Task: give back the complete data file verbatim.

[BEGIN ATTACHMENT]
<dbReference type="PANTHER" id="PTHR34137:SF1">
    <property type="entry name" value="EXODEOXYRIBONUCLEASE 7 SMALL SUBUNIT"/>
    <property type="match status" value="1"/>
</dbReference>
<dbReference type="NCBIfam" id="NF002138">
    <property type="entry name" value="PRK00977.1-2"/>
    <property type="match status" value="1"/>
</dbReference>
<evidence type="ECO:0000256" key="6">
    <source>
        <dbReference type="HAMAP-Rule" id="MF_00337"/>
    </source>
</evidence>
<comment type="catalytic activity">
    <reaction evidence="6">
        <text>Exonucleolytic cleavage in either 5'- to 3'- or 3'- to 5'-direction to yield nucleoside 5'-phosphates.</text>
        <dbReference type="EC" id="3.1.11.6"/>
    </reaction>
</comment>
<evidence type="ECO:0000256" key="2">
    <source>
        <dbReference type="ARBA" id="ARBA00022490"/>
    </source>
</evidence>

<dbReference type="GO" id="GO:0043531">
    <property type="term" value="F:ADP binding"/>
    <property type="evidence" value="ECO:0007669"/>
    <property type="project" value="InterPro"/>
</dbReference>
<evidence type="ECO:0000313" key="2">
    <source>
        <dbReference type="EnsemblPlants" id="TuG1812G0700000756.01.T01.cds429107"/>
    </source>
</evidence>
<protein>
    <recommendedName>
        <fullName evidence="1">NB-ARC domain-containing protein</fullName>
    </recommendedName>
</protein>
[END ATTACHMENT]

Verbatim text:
<dbReference type="PANTHER" id="PTHR34137:SF1">
    <property type="entry name" value="EXODEOXYRIBONUCLEASE 7 SMALL SUBUNIT"/>
    <property type="match status" value="1"/>
</dbReference>
<dbReference type="NCBIfam" id="NF002138">
    <property type="entry name" value="PRK00977.1-2"/>
    <property type="match status" value="1"/>
</dbReference>
<evidence type="ECO:0000256" key="6">
    <source>
        <dbReference type="HAMAP-Rule" id="MF_00337"/>
    </source>
</evidence>
<comment type="catalytic activity">
    <reaction evidence="6">
        <text>Exonucleolytic cleavage in either 5'- to 3'- or 3'- to 5'-direction to yield nucleoside 5'-phosphates.</text>
        <dbReference type="EC" id="3.1.11.6"/>
    </reaction>
</comment>
<evidence type="ECO:0000256" key="2">
    <source>
        <dbReference type="ARBA" id="ARBA00022490"/>
    </source>
</evidence>

<dbReference type="GO" id="GO:0043531">
    <property type="term" value="F:ADP binding"/>
    <property type="evidence" value="ECO:0007669"/>
    <property type="project" value="InterPro"/>
</dbReference>
<evidence type="ECO:0000313" key="2">
    <source>
        <dbReference type="EnsemblPlants" id="TuG1812G0700000756.01.T01.cds429107"/>
    </source>
</evidence>
<protein>
    <recommendedName>
        <fullName evidence="1">NB-ARC domain-containing protein</fullName>
    </recommendedName>
</protein>